In between levels, you are docked in Chibi’s house, where you are greeted with things to do. All the snacks you retrieve from the aliens are stored here, and have a really detailed model and history. The strange thing is, these are all real world snacks that actually exist. Chibi can also use the trash he has collected in order to recharge a battery meter that determines how often you can continue. With an amiibo figurine, you can unlock even more things, but I’ll discuss that later in a dedicated amiibo section of the review.
When it comes time to choose a level, is one of the games biggest problems. How could choosing a level be difficult? Well, Nintendo somehow managed to make it difficult here in Chibi-Robo! Zip Lash. Each world contains 6 levels, and defeating the 6 levels allows you to fight the boss of that world. Instead of just being a simple layout, such as you play 1-1, 1-2, 1-3, the game uses a wheel mechanism. Spin the wheel, and you will move the amount of spaces it lands on. For instance, if you complete level 1-1, spin the wheel and land on 3, you move to level 1-4. You can gain more spins by at the end of the level hitting a gold saucer (gold is 3 spins, silver is 2, bronze is 1), but the whole thing just gets confusing when you only need to beat 1 level to advance but can’t land on it. You can buy more spins and panels with the in-game currency, but it just makes getting to a level you want a chore. On top of that, after you defeat the boss, you can access any level within the world freely, so why make things so difficult to begin with?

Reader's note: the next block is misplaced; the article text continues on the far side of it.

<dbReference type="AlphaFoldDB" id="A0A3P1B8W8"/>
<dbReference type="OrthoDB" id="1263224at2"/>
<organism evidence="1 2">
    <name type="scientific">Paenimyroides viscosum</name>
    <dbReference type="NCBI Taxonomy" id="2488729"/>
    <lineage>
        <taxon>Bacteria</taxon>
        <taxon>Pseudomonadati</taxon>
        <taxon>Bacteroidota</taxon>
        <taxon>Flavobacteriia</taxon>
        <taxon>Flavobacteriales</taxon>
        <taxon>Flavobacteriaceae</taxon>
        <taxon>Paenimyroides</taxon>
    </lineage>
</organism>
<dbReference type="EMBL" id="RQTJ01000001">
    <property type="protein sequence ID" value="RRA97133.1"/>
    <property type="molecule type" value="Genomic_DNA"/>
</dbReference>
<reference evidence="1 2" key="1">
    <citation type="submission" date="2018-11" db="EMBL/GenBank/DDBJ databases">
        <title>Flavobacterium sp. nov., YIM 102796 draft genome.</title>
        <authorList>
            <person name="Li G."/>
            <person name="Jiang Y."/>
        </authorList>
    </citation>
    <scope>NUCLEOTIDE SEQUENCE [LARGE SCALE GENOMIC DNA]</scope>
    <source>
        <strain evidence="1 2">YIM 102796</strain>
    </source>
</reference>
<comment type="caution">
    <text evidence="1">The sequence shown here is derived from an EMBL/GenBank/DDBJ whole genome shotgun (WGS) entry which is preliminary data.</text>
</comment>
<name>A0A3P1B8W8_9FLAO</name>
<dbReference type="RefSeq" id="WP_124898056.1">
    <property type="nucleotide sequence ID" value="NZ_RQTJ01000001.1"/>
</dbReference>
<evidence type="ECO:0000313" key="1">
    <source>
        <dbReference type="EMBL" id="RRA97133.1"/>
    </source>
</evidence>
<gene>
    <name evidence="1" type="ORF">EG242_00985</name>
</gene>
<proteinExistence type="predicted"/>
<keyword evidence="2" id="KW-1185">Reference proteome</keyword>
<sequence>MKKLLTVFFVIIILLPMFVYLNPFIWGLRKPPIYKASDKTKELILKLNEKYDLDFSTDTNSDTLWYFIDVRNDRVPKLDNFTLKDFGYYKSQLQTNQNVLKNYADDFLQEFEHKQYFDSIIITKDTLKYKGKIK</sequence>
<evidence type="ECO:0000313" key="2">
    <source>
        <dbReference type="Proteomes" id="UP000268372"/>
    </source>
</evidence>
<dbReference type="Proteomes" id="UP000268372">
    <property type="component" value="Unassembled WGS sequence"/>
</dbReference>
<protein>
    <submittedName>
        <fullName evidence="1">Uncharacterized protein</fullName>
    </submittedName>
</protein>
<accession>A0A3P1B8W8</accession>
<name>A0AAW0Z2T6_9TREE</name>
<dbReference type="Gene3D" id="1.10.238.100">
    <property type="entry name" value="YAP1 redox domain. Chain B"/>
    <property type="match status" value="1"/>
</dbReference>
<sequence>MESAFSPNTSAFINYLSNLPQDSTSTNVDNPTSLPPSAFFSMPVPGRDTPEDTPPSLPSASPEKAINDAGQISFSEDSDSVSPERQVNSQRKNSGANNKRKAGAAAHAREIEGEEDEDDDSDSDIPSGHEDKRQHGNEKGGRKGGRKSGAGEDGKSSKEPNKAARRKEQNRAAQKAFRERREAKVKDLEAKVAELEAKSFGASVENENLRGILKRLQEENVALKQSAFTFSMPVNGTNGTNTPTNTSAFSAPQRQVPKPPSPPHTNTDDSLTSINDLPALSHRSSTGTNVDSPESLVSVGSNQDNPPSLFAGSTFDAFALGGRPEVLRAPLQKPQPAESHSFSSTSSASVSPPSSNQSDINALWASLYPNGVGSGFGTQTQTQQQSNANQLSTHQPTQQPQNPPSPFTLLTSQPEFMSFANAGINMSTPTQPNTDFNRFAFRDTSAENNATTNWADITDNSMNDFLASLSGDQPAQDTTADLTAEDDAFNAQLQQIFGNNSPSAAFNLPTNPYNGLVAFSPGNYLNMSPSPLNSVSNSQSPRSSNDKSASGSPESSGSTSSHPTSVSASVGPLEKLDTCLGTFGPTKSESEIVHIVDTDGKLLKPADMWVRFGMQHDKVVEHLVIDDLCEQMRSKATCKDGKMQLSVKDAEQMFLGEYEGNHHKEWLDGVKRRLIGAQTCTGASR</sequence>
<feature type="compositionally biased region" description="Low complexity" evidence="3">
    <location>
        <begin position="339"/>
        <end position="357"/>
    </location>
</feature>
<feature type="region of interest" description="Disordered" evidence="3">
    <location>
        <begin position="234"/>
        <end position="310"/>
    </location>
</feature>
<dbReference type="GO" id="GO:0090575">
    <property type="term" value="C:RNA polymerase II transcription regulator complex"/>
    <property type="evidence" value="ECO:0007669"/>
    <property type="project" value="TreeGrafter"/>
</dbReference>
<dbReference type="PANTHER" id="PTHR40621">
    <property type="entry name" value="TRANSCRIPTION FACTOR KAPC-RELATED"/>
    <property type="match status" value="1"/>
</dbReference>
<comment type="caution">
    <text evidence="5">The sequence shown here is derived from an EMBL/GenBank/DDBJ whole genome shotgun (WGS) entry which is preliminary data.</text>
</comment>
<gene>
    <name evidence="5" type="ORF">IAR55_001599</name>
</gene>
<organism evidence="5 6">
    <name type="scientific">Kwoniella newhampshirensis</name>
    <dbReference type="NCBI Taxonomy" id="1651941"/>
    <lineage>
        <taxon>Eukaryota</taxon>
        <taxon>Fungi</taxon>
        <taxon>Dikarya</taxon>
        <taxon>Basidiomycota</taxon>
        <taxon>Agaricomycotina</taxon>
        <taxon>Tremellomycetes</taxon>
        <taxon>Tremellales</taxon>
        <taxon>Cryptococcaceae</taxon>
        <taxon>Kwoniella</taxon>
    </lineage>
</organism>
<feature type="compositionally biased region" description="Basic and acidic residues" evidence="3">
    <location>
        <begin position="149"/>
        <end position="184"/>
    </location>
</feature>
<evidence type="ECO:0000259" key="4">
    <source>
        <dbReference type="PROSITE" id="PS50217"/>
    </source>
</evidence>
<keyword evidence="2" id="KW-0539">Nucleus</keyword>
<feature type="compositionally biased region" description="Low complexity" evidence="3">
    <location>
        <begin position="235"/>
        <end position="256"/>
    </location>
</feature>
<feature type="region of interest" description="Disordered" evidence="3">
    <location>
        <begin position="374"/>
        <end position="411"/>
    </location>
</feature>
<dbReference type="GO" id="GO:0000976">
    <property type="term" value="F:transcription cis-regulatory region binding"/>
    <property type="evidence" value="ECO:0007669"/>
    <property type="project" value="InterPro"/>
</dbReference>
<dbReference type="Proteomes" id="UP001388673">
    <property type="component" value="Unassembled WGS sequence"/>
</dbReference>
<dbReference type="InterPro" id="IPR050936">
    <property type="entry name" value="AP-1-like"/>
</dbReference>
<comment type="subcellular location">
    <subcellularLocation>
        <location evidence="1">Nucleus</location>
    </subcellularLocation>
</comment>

There is incentive to go back to the levels after beating the boss at least, depending on how much stuff you want to collect and unlock. There are select gold coins to capture, robots to gather, trash to collect if you are running low, and even some lost aliens who you must help for bonus content. Chibi-Robo! Zip Lash doesn’t skimp out on the amount of gameplay you get.